Egyptian priest praises Muslim support of threatened Christians


By Jonathan Luxmoore

OXFORD, England (CNS) — A
spokesman for Egypt’s Catholic Church praised local Muslims for helping
embattled Christians after a series of Islamic State attacks in Sinai.

Father Rafic Greiche, spokesman for the Coptic
Catholic Church, said Christians must differentiate between ordinary Muslims
and extremists.

“Ordinary Muslims are kind
and try to help however they can —  they’re
often first on the scene, rescuing the injured and taking them to hospitals,”
he told Catholic News Service March 3, as Christians continued to flee Egypt’s
North Sinai region.

Father Greiche said the attacks
had affected only Coptic Orthodox Christians, but added that Catholic churches
and schools in Ismailia had offered
shelter to Orthodox families with help from Caritas.

Father Greiche said Islamic State
militants were now “strongly entrenched” in North Sinai, having been
allowed by the Hamas and Muslim Brotherhood organizations to use tunnels from
the Gaza Strip.

He added that civilians were
better off not staying in the surrounding military zone, which was now “under
attack all the time,” but said he believed the Egyptian authorities were
committed to protecting Christians against the Islamist insurgency.

“You can never do enough
against jihadist and terrorist attacks, which come, like any criminal acts, at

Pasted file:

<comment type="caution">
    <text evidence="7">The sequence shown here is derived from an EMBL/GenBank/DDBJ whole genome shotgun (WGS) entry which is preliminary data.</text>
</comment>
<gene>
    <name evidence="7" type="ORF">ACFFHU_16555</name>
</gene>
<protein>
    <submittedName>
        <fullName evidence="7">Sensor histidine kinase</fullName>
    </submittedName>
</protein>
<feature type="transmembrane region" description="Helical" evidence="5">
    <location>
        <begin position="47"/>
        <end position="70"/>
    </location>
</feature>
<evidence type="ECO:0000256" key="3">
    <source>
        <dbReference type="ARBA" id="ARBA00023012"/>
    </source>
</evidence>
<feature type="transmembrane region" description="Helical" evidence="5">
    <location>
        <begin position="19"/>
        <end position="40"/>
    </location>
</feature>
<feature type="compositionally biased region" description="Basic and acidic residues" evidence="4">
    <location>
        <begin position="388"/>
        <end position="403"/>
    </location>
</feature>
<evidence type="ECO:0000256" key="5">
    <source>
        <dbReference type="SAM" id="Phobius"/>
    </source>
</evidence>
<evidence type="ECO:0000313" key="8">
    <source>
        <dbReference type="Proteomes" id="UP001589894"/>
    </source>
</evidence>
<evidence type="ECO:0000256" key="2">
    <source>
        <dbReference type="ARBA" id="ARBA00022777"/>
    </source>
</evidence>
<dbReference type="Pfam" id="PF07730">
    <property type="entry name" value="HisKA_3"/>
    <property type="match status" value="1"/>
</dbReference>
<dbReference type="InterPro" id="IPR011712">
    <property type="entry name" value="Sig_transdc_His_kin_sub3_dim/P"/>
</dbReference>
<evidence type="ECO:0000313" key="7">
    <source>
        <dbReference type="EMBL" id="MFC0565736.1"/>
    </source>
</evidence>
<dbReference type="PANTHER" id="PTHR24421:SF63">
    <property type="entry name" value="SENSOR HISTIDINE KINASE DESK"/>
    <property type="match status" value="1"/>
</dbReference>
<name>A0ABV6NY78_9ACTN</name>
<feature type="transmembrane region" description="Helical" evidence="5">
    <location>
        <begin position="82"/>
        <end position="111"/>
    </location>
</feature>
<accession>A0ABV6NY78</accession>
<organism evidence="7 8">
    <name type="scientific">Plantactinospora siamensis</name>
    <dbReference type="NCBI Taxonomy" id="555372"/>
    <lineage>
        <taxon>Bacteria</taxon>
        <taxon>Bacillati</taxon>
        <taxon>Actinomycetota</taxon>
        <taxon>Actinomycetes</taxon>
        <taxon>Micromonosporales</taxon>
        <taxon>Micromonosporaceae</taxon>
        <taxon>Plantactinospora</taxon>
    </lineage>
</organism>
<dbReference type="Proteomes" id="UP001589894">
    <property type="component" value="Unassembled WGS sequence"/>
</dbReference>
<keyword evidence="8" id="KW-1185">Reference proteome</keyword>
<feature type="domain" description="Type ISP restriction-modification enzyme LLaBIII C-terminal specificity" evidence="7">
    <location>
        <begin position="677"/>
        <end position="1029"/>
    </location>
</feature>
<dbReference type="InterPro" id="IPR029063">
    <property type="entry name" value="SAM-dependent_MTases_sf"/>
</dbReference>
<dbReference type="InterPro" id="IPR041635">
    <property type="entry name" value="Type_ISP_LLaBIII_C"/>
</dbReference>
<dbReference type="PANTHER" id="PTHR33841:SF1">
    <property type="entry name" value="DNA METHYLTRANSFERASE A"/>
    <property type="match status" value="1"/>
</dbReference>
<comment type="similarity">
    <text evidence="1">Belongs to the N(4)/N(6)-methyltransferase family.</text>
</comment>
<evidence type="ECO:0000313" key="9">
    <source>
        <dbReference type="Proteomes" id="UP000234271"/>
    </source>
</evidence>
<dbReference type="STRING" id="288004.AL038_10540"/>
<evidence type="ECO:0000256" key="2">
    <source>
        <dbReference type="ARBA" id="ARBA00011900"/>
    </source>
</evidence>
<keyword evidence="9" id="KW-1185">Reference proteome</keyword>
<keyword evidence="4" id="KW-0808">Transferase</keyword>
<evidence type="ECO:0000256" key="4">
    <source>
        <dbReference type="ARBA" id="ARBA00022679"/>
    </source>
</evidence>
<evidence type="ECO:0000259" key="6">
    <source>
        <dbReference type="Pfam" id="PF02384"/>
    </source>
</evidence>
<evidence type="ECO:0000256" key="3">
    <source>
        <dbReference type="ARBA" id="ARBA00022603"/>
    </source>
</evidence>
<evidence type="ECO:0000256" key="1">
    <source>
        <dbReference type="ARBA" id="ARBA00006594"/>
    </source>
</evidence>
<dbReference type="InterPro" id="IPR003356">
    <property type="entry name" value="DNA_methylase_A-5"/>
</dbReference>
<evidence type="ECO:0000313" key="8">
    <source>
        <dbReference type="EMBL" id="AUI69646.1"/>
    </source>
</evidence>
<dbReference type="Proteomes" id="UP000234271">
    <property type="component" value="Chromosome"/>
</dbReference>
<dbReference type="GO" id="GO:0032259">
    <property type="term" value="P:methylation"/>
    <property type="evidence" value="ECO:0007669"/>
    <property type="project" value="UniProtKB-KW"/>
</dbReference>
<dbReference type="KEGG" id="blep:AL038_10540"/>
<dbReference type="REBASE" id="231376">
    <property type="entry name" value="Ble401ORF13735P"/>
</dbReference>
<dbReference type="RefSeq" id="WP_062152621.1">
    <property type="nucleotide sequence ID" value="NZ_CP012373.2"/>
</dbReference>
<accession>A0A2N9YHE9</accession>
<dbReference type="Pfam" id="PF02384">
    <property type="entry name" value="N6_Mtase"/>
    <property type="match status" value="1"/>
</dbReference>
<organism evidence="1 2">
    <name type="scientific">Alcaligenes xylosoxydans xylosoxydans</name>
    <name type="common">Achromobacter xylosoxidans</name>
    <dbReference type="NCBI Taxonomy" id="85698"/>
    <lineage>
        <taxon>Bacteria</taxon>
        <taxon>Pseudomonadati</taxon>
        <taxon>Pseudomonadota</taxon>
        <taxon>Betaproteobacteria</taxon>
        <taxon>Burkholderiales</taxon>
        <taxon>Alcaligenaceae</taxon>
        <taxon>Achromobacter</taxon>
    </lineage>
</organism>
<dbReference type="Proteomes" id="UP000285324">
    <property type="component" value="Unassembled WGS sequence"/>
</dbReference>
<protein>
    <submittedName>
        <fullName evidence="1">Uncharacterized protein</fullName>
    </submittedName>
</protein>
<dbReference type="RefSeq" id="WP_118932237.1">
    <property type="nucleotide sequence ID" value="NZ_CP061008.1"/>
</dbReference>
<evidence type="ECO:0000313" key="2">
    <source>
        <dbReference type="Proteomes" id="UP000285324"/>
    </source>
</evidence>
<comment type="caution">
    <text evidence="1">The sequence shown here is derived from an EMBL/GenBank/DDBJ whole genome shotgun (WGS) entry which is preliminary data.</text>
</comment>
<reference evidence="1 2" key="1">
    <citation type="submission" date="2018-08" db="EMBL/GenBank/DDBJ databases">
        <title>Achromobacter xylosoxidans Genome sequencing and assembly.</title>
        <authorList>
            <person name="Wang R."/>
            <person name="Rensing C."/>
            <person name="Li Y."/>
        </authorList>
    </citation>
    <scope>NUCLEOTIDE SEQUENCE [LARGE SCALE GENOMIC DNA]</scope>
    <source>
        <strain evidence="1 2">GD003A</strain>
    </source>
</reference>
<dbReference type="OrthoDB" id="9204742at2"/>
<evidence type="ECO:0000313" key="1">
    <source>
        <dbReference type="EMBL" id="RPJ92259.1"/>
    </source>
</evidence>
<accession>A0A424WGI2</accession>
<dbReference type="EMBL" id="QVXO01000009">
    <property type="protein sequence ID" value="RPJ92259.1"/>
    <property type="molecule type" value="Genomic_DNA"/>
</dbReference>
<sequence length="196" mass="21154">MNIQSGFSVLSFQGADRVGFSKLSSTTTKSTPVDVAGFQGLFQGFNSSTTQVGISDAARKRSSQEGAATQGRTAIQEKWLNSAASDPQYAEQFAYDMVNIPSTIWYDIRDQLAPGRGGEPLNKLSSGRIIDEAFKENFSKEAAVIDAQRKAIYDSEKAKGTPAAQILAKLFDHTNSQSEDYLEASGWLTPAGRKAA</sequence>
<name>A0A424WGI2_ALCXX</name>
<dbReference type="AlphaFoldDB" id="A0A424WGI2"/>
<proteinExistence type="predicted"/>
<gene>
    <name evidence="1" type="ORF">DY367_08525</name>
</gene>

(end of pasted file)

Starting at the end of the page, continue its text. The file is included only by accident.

a time no one can foresee,” the priest said. “But while no country
can be fully secure, I think there’s will on government side to act decisively
against these constant attempts to destabilize Egypt.”

In Britain, Coptic Orthodox Bishop Angaelos
said from December through February, 40 Coptic Christians had been murdered in Egypt.

“These horrific attacks have gone largely
unnoticed by the international community, but Copts continue to suffer tragic
violations daily,” he said in a statement Feb. 28. “The common
denominator is that these innocent children, women and men have had their lives
brutally and tragically ended for no other reason except that they are

Bishop Angaelos noted that dozens of “Egyptian civilians, soldiers and police officers have
lost their lives as a result of this wave of terrorist activity.”

The 200,000-member Catholic
Coptic Church has 14 dioceses in Egypt, including pastoral services for Latin,
Melkite, Armenian, Chaldean, Maronite and Syrian Catholics.

The much larger Coptic Orthodox Church,
dating its origins from a first-century mission by St. Mark, makes up at least
a tenth of Egypt’s population of 82.5 million and has more than 100 churches in
the United States.

News reports said that, during
the Sinai attacks, some victims had been beheaded and burned alive, while at
least 1,000 Christians had fled to Ismailia and Cairo after death threats were
daubed on their homes.

Addressing a Feb. 27 Cairo youth
gathering, Egypt’s president, Gen.
Abdel-Fattah el-Sissi, condemned the Sinai attacks as “a cowardly
plot by evil people intended to undermine national unity and confidence in the
state.” He said he had instructed the defense, interior and intelligence
ministries to “resist all attempts to sabotage stability and security.”

However, in a March 1 statement,
Amnesty International said the government had “consistently failed to
protect Coptic residents of North Sinai from a long-standing pattern of violent

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